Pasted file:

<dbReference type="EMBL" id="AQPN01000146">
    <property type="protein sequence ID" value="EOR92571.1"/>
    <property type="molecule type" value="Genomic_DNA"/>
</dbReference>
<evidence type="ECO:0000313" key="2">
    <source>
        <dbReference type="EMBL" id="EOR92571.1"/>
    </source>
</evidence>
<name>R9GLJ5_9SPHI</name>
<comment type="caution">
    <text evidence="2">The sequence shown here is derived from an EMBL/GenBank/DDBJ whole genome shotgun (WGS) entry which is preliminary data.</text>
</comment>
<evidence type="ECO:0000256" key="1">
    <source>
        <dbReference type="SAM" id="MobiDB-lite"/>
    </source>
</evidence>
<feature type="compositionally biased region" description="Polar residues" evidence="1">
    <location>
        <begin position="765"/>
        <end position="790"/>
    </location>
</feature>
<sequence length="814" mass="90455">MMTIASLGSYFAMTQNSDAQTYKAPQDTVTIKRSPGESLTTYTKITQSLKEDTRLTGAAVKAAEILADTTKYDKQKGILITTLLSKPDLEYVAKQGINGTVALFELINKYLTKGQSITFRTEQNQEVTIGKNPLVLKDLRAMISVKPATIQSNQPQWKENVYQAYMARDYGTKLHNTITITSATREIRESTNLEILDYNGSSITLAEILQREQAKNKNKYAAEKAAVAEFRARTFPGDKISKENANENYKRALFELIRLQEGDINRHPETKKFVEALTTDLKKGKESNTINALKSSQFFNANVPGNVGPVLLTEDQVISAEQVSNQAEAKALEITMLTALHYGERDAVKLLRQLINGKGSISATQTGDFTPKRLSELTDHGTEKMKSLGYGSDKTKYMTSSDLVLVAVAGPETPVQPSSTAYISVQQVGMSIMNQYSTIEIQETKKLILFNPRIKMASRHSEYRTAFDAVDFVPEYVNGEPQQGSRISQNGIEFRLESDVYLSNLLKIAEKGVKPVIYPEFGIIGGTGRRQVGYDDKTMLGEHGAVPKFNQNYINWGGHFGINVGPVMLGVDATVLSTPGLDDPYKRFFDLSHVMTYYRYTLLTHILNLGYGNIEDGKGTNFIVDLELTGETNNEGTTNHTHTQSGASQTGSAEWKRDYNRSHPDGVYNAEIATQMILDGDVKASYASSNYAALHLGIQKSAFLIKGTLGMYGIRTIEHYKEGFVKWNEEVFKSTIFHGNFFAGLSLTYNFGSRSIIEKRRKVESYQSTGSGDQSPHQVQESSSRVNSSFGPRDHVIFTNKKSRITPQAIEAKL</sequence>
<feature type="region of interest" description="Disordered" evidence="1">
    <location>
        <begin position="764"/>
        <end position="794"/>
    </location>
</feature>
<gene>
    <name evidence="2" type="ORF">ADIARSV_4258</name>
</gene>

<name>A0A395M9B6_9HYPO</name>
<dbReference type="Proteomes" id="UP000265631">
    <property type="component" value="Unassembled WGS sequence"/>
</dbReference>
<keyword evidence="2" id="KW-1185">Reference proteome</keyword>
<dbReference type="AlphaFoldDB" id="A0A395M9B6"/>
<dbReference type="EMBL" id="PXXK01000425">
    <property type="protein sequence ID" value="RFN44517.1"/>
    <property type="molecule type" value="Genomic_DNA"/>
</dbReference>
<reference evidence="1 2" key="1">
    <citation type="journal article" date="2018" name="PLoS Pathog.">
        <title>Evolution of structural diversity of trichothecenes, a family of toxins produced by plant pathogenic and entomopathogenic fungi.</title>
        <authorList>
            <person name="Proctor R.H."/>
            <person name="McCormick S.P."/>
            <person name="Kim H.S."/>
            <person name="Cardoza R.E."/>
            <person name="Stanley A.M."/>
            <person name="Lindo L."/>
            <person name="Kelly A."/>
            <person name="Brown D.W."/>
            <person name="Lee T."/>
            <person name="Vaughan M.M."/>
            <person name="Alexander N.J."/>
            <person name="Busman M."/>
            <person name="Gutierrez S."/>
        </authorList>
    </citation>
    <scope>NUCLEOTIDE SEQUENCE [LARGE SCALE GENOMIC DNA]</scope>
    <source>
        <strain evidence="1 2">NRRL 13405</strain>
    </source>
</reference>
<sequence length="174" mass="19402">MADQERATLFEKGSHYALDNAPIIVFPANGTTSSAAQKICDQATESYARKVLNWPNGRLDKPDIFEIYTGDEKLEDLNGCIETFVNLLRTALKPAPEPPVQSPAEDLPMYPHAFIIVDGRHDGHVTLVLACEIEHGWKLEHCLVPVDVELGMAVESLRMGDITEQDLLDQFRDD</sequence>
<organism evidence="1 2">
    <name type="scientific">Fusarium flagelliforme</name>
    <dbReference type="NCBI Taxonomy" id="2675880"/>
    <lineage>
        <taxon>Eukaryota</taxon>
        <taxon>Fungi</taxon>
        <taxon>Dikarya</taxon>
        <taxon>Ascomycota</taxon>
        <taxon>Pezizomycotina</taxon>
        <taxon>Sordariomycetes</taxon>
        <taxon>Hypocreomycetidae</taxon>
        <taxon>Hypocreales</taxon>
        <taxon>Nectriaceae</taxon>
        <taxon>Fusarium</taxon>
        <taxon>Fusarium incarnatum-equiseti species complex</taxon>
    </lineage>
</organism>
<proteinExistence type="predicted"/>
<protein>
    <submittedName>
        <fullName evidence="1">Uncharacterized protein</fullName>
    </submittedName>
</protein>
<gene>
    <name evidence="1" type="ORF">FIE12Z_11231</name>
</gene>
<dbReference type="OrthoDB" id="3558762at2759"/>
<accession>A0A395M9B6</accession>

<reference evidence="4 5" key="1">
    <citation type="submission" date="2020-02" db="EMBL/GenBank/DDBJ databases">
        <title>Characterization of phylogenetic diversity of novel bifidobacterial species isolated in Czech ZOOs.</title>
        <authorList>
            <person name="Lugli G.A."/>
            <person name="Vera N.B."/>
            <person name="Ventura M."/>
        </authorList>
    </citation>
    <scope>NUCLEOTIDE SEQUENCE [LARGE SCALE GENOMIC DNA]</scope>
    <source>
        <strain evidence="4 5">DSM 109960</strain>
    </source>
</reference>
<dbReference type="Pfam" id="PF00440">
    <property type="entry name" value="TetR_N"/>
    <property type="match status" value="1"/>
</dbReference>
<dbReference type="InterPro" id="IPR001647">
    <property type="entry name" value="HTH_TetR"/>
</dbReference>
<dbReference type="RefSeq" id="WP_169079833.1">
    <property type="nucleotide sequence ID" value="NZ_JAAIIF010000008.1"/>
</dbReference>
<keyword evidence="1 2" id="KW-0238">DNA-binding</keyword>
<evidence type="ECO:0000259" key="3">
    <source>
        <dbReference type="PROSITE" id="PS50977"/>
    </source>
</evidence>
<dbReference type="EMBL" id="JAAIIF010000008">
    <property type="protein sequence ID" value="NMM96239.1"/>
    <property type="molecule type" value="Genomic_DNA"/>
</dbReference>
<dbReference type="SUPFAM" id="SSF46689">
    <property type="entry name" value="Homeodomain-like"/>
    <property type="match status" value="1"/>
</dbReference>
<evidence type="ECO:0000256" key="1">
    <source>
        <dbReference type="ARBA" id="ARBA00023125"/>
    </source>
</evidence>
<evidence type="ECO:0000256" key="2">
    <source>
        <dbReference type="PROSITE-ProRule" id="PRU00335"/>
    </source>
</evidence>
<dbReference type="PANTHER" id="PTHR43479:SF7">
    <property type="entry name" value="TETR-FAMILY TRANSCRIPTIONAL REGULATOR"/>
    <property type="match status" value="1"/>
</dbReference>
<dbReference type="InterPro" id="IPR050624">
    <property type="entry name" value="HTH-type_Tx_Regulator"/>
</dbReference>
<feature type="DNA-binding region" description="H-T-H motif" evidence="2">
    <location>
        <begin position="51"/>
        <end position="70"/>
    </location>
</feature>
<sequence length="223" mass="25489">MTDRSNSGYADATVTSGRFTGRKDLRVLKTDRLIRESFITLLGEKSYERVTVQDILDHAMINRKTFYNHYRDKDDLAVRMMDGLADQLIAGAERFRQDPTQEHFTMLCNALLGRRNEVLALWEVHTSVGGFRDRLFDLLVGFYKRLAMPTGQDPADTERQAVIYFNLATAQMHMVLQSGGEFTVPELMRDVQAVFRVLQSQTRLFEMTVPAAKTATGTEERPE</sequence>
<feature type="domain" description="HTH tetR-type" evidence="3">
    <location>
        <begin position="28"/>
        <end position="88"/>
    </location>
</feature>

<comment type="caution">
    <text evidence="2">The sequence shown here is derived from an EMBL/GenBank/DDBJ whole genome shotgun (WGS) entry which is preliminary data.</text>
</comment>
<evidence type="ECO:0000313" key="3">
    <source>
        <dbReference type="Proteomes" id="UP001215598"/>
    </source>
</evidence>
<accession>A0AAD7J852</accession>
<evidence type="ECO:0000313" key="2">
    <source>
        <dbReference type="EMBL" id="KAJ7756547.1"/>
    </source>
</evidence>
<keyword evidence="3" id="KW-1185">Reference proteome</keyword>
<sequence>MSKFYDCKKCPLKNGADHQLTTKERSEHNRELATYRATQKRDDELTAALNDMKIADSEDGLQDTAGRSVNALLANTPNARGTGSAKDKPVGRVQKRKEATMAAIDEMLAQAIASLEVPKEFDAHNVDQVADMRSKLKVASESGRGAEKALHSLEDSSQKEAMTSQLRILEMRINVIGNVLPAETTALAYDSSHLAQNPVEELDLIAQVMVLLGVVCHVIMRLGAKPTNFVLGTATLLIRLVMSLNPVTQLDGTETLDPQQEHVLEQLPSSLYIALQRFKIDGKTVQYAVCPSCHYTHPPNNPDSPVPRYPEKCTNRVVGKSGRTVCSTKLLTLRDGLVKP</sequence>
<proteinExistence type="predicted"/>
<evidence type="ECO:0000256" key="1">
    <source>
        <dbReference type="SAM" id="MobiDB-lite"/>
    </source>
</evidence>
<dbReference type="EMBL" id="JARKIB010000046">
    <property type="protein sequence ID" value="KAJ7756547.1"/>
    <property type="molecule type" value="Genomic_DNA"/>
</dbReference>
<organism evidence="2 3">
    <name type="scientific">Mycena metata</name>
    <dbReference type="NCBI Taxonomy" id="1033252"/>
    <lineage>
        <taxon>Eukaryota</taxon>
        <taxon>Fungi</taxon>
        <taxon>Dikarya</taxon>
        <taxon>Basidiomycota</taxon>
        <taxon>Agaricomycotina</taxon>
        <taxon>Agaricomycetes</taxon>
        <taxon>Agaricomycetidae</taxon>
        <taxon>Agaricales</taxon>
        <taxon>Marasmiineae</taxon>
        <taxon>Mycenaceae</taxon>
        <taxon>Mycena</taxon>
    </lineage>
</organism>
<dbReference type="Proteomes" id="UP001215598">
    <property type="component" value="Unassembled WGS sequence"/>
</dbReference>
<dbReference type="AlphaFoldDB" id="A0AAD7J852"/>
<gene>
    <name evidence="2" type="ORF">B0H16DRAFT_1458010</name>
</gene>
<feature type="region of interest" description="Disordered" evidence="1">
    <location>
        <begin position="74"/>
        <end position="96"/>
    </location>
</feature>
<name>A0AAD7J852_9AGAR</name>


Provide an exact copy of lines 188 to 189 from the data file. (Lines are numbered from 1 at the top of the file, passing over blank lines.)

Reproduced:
<dbReference type="EMBL" id="JARKIB010000046">
    <property type="protein sequence ID" value="KAJ7756547.1"/>